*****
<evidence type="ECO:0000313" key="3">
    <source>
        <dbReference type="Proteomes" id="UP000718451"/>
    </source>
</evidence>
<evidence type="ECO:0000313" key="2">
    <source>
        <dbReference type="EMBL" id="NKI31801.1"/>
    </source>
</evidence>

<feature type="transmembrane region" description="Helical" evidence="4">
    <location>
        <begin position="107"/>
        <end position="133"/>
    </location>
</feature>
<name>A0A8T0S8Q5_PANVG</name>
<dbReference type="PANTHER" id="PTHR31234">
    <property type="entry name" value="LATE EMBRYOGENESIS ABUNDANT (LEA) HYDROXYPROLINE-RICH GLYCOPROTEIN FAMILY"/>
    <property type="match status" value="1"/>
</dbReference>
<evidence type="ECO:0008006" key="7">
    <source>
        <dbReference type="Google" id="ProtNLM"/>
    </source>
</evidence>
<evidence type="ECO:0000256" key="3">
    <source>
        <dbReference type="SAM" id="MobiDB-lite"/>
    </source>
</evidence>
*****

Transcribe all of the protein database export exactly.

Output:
<evidence type="ECO:0000313" key="3">
    <source>
        <dbReference type="Proteomes" id="UP000718451"/>
    </source>
</evidence>
<evidence type="ECO:0000313" key="2">
    <source>
        <dbReference type="EMBL" id="NKI31801.1"/>
    </source>
</evidence>

<feature type="transmembrane region" description="Helical" evidence="4">
    <location>
        <begin position="107"/>
        <end position="133"/>
    </location>
</feature>
<name>A0A8T0S8Q5_PANVG</name>
<dbReference type="PANTHER" id="PTHR31234">
    <property type="entry name" value="LATE EMBRYOGENESIS ABUNDANT (LEA) HYDROXYPROLINE-RICH GLYCOPROTEIN FAMILY"/>
    <property type="match status" value="1"/>
</dbReference>
<evidence type="ECO:0008006" key="7">
    <source>
        <dbReference type="Google" id="ProtNLM"/>
    </source>
</evidence>
<evidence type="ECO:0000256" key="3">
    <source>
        <dbReference type="SAM" id="MobiDB-lite"/>
    </source>
</evidence>